London's premier festival of contemporary Korean music
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Zinzi Minott presents
What Kind of Slave Would I Be?
Saturday 22 April
All orders will be subject to a fee of £1.50 except if your tickets are free or if you are a member
In a nutshell
Zinzi Minott’s new solo dance work What Kind of Slave Would I be? (WKOSWIB? pronounced nWIK-uooh-IB?)
Whist walking through an exhibition of Tudor portraits Minott took the invitation from the exhibition to think back and historicize herself - and she imagined a slave. Running through sugar cane, chopping in the burning sun, killing the master, being raped by the master, jumping ship and being sold up the river.
There was no two ways about it, her grandparents landing here as part of the Windrush generation guaranteed - she’d be a slave.
Realising having to a think that far back is to have ask “What Kind of Slave Would I be?” It is to WKOSWIB.
Throughout her research as Artist-in-residence at British Library within the archives Minott has pondered this question, and this body of work is the result thus far.
To ask “What kind of slave would I be?" is to ask who would they have been - to turn slaves into people, politicise the act of remembering. It is an act of temporal trickery. It is an act of memory. It is a sign of temporal respect.
What Kind of Slave Would I Be is a piece of time travel, death, body as machine, base-line and sci- fi.
Afro-Futurism invites us to imagine new futures for ourselves – this piece is an invitation to look back and fantasise when we realise we cannot.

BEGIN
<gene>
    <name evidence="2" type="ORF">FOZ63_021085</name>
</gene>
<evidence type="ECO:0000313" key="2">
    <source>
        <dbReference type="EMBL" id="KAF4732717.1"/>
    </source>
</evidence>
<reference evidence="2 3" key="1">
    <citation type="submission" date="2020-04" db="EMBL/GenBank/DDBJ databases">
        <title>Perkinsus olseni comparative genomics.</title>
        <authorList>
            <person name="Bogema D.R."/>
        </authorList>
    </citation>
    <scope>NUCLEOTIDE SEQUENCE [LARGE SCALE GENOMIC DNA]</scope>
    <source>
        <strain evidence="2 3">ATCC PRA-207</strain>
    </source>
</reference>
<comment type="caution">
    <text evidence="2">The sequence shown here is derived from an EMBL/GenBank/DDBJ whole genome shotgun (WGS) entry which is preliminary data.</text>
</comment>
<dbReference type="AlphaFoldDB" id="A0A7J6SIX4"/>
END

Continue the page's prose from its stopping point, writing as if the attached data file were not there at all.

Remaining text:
What to Expect
WKOSWIB? is a time travelling dance piece, framed by sound from Nkisi, images from Rohan Aiyinde and film from Minott herself. WKOSWIB? will be a kick-ass physical interrogation into a heavy topic, expect to be challenged, and moved.
Expect a sensory bath into the archives and a fresh look into how dance and history can sit side by side.
Expect bass-line, shiny things, tradition reloaded and modernity on stage and a Q&A post show with Artist.
Workshops + Panel: Whether you are a dance pro or an archivist interested in performance, the two workshops present an opportunity to get involved in Minott’s process’s for creating the work. Book here.
Zinzi Minott is a dancer, she’s usually pondering the relationship between dance and politics and the place that dance holds within Black communities. She is interested in where dance has been used as resistance and survival. She is obsessive about repetition, duration and exhaustion, and fragments of these can often be seen in her work. She currently lives in her hometown London-Brixton.
Rohan Ayinde is an interdisciplinary artist whose work is committed to creating an audience that is Black without the limitations of race. His work is focused on carving a narrative that actively works against colonial, racist structures. Originally from London, his photography and poetry both reflect his upbringing and attempt to crafting visions of the future that draw from his experience of growing up in Brixton.
As co-founder of NON Worldwide, whose raison d’etre is described as “a collective of African artists and of the diaspora, using sound as their primary media, to articulate the visible and invisible structures that create binaries in society, and in turn distribute power”, Nkisi’s ethos and music is imbued with a certain punk sensibility along with a political push back against conformity.
This body of work has been mentored by both Jacky Lansley and Lea Anderson.
What people are saying
'Zinzi Minott is a performer who never turns an idea down as policy- resulting in work that is both easy and horrifying to watch. Unmissable! ****' Plantain Foundation
'Her dancing and choreography is beautiful, intense and intense! ****' Twitter follower
'My heart was broken several times watching her work' Twitter follower.
'…a highlight of the festival is Zinzi Minott’s Movement for Queers' Judith Mackrell – The Guardian
Why does Rich Mix matter?
'Rich Mix is quite simply the best theatre in London- it's everyone's theatre!'
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Things you should know
This event is suitable for ages 13+
Latecomers may only enter in the first four minutes of the performance
This event is wheelchair accessible.